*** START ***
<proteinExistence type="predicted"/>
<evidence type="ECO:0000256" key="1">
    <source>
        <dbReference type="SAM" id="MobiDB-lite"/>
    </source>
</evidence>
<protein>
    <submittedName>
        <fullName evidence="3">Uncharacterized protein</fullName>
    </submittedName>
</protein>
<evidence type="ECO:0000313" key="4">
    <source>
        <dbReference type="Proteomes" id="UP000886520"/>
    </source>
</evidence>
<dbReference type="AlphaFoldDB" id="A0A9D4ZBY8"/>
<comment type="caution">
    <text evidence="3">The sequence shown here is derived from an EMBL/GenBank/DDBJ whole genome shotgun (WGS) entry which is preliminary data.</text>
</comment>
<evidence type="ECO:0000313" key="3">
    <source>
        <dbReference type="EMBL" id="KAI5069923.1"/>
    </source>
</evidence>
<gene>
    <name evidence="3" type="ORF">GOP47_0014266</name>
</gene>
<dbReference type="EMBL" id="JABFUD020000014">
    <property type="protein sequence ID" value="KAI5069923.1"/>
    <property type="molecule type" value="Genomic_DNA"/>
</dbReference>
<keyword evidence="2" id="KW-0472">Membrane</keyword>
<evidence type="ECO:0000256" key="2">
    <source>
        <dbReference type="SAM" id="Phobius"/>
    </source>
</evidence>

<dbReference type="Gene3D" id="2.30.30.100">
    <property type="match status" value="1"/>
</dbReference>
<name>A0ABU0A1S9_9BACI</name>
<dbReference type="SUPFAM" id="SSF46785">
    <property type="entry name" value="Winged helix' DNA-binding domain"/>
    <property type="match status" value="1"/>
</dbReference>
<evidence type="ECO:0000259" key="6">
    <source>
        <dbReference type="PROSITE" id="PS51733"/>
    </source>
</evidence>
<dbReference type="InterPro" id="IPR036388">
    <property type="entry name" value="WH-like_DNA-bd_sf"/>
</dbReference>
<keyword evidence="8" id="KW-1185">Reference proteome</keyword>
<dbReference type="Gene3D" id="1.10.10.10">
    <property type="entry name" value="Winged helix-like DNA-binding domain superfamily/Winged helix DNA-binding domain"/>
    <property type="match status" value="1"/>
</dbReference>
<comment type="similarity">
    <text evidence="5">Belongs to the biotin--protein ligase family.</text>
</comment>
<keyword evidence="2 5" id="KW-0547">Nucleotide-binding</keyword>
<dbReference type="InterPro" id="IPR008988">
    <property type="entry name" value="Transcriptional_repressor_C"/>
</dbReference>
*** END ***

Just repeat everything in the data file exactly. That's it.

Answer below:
<proteinExistence type="predicted"/>
<evidence type="ECO:0000256" key="1">
    <source>
        <dbReference type="SAM" id="MobiDB-lite"/>
    </source>
</evidence>
<protein>
    <submittedName>
        <fullName evidence="3">Uncharacterized protein</fullName>
    </submittedName>
</protein>
<evidence type="ECO:0000313" key="4">
    <source>
        <dbReference type="Proteomes" id="UP000886520"/>
    </source>
</evidence>
<dbReference type="AlphaFoldDB" id="A0A9D4ZBY8"/>
<comment type="caution">
    <text evidence="3">The sequence shown here is derived from an EMBL/GenBank/DDBJ whole genome shotgun (WGS) entry which is preliminary data.</text>
</comment>
<evidence type="ECO:0000313" key="3">
    <source>
        <dbReference type="EMBL" id="KAI5069923.1"/>
    </source>
</evidence>
<gene>
    <name evidence="3" type="ORF">GOP47_0014266</name>
</gene>
<dbReference type="EMBL" id="JABFUD020000014">
    <property type="protein sequence ID" value="KAI5069923.1"/>
    <property type="molecule type" value="Genomic_DNA"/>
</dbReference>
<keyword evidence="2" id="KW-0472">Membrane</keyword>
<evidence type="ECO:0000256" key="2">
    <source>
        <dbReference type="SAM" id="Phobius"/>
    </source>
</evidence>

<dbReference type="Gene3D" id="2.30.30.100">
    <property type="match status" value="1"/>
</dbReference>
<name>A0ABU0A1S9_9BACI</name>
<dbReference type="SUPFAM" id="SSF46785">
    <property type="entry name" value="Winged helix' DNA-binding domain"/>
    <property type="match status" value="1"/>
</dbReference>
<evidence type="ECO:0000259" key="6">
    <source>
        <dbReference type="PROSITE" id="PS51733"/>
    </source>
</evidence>
<dbReference type="InterPro" id="IPR036388">
    <property type="entry name" value="WH-like_DNA-bd_sf"/>
</dbReference>
<keyword evidence="8" id="KW-1185">Reference proteome</keyword>
<dbReference type="Gene3D" id="1.10.10.10">
    <property type="entry name" value="Winged helix-like DNA-binding domain superfamily/Winged helix DNA-binding domain"/>
    <property type="match status" value="1"/>
</dbReference>
<comment type="similarity">
    <text evidence="5">Belongs to the biotin--protein ligase family.</text>
</comment>
<keyword evidence="2 5" id="KW-0547">Nucleotide-binding</keyword>
<dbReference type="InterPro" id="IPR008988">
    <property type="entry name" value="Transcriptional_repressor_C"/>
</dbReference>